After you drag the drum kit you’ll see it displayed in the FL Studio Browser.
Now, before you start dragging all your sample packs into FL Studio let’s look at another powerful yet simple way to accomplish basically the same thing.
NOTE: There really are no major or significant differences between doing this on Windows or an Apple computer. On Windows, you’d use File Explorer and on Apple, you’d use Finder. In addition, there really are no massive differences between versions of FL Studio here either. Everything is essentially identical.
Adding Kits Through the FL Preferences
Technically dragging and dropping and adding kits through the Preferences do the same thing. What’s different, at least for me, is the mentality around managing and organizing drum kits. Another cool thing is that you’ll be provided with a nice list of all drum kits that have been added to FL Studio.
In the FL Studio Options menu select Preferences and then the sub-preference category File Preferences.
About half way down the screen that appears you’ll see a data grid area with rows that looks something like a mini Excel spreadsheet.
To the left of each row, you’ll see a folder icon. Simply click that icon to open a system dialog to browse to a directory on your hard drive. Once you’ve selected the directory you’ll see a path appear in the row of the folder you clicked.
Multiple directories can be added if you wish. Before you start adding a bunch of directories let’s go back to the discussion about organization.
We can use the directories on our file system to organize our samples into drum kits and also organize those drum kits into a library.
Using One Root Drum Kit Directory in FL Studio
My suggestion to you after many, many years of making digital music and working with computers is to take the time to name and organize your files. The time investment spent into doing so can pay off time and time again.
Having a solid foundation of drum kits at your disposal is THE way to work professionally with another artist. You can’t expect someone you’re charging studio time to work with to sit with you and shift through sample after sample to find that “perfect” kick. It’s just not a reality.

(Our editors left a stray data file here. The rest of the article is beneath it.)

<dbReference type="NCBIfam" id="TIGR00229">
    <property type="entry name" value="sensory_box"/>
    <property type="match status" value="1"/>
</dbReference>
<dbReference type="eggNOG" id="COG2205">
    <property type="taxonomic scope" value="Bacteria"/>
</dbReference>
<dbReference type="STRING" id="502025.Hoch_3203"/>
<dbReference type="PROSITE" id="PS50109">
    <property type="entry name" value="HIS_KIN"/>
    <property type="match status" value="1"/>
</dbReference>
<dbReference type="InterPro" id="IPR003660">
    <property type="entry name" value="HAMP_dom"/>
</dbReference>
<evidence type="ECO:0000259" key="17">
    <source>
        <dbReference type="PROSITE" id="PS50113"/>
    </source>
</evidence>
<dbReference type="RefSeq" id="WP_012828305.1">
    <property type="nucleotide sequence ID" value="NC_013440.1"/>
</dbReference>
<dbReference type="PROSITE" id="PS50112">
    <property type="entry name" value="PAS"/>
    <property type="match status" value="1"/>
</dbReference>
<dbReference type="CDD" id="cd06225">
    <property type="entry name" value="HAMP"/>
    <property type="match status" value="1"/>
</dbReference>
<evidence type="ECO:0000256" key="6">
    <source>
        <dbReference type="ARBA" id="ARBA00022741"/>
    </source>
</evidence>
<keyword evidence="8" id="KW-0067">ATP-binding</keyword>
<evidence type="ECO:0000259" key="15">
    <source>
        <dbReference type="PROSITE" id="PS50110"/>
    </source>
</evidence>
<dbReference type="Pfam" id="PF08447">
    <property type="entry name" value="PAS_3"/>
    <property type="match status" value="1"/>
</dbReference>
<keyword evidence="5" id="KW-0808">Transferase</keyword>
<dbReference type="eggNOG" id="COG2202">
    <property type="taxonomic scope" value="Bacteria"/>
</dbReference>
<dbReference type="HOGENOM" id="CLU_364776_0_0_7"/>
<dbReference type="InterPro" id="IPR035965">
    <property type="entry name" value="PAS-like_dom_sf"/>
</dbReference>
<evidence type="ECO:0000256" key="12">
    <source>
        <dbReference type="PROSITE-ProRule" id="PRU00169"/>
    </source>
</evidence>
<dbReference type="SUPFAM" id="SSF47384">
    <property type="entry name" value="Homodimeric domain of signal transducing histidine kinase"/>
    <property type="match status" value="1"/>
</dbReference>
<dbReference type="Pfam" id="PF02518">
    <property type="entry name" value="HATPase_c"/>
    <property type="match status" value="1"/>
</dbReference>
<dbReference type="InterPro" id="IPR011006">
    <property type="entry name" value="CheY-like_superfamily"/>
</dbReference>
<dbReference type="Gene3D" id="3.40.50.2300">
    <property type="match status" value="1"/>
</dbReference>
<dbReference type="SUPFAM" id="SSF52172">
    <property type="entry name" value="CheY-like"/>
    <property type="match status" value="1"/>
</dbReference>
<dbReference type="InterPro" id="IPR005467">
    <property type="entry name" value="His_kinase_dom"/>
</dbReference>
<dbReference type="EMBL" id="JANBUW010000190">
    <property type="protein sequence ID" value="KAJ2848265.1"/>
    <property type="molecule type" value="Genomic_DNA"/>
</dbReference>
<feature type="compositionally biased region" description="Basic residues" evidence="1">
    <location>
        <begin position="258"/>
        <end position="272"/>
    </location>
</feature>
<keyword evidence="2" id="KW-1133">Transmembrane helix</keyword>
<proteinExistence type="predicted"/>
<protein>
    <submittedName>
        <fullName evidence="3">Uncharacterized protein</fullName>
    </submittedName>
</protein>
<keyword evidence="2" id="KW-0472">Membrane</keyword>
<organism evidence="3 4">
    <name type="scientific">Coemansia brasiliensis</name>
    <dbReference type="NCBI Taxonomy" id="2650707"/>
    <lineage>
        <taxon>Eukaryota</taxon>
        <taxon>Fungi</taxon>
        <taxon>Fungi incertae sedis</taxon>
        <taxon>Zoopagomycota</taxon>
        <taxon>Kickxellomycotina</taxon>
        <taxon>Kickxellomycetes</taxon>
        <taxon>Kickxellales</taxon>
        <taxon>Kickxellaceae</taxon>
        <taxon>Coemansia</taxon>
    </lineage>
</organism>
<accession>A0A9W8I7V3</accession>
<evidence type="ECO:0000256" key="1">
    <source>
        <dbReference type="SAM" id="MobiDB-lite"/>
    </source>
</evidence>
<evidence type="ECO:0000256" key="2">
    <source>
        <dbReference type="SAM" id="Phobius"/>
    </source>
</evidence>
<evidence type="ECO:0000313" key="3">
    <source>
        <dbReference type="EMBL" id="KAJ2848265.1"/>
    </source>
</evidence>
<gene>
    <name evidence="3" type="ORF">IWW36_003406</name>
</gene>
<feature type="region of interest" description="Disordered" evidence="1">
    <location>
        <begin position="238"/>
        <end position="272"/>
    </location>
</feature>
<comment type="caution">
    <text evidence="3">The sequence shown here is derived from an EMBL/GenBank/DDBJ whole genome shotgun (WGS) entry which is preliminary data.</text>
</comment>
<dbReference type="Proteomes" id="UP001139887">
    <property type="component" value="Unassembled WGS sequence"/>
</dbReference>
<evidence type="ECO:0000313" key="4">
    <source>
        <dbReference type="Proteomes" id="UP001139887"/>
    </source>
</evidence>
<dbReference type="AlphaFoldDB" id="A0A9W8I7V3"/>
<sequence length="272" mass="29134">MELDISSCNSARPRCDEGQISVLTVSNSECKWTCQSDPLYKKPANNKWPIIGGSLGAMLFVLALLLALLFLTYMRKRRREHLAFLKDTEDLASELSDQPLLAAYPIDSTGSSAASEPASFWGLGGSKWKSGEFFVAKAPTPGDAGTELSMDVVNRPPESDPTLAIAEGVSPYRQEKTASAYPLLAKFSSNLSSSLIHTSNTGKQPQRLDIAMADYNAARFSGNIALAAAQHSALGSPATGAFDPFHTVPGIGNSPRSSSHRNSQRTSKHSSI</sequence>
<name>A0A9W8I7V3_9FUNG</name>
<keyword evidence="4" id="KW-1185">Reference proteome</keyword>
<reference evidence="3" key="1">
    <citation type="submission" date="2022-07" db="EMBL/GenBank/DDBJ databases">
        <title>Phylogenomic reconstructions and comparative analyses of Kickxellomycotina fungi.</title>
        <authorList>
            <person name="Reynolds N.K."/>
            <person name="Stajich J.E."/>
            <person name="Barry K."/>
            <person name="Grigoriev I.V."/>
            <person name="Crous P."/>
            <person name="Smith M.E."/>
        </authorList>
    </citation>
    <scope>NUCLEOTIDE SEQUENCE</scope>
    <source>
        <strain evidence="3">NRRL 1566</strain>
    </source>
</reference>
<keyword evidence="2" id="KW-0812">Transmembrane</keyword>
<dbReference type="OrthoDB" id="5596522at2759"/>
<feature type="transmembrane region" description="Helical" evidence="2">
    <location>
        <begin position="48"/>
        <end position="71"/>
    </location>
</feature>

Having that solid organization is absolutely crucial.
One potential, very basic approach could be something like this.
Once you have built and organized a nice directory on your hard drive somewhere you can technically just drag it into the Browser however I like using the Preferences within FL Studio.
Part of the reason why is that it always provides that nice little view of the database of current directories you’ve pointed FL Studio at. Maybe you had a late night sesh and forgot that you drag and dropped a random directory and this would provide an opportunity to spot that and clean it up. Getting organized is part of the battle, staying organized is the war!
Removing Drum Kits from FL Studio
Removing drum kits that you added through the Preferences or by drag and drop is the same. So that’s part of the reason it’s important to understand both ways.
To remove a drum kit you added to FL Studio select Options and then Preferences and then select File Preferences.
Then in the list of directories you’ve added to FL Studio click the file path you want to remove. It will become selected and change colors.
Simply delete the whole path using the Delete or Backspace key. Then exit the Preferences window and the drum kit will no longer display in the FL Studio Browser.
Like many things, the web is full of other great sources of information about drum kits and FL Studio. There are other perspectives and approaches but at the heart of everything, I implore you to keep the organization aspects of this article in mind. I’ve been doing this for a really long time and that one key tool has saved my musical butt more than once.
If you’re still having trouble or not understanding the why or the how here are some useful videos that might help explain.
Adding Drum Kits with FL
Finding packs folder with FL on Mac
Here are some of the other sources of information utilized to research and write this article:
- How to import downloaded drum kits into FL Studio →
- I downloaded a drum kit from r/drumkits, how would I import it into FL Studio? →
- How do I add a drumkit from pack to channel rack? →
You should now understand technically how to add drum kits to FL Studio in two ways. You should also be able to remove drum kits from FL Studio. You’re also geared with information about file organization with some ideas on how to manage your drum kits in FL Studio.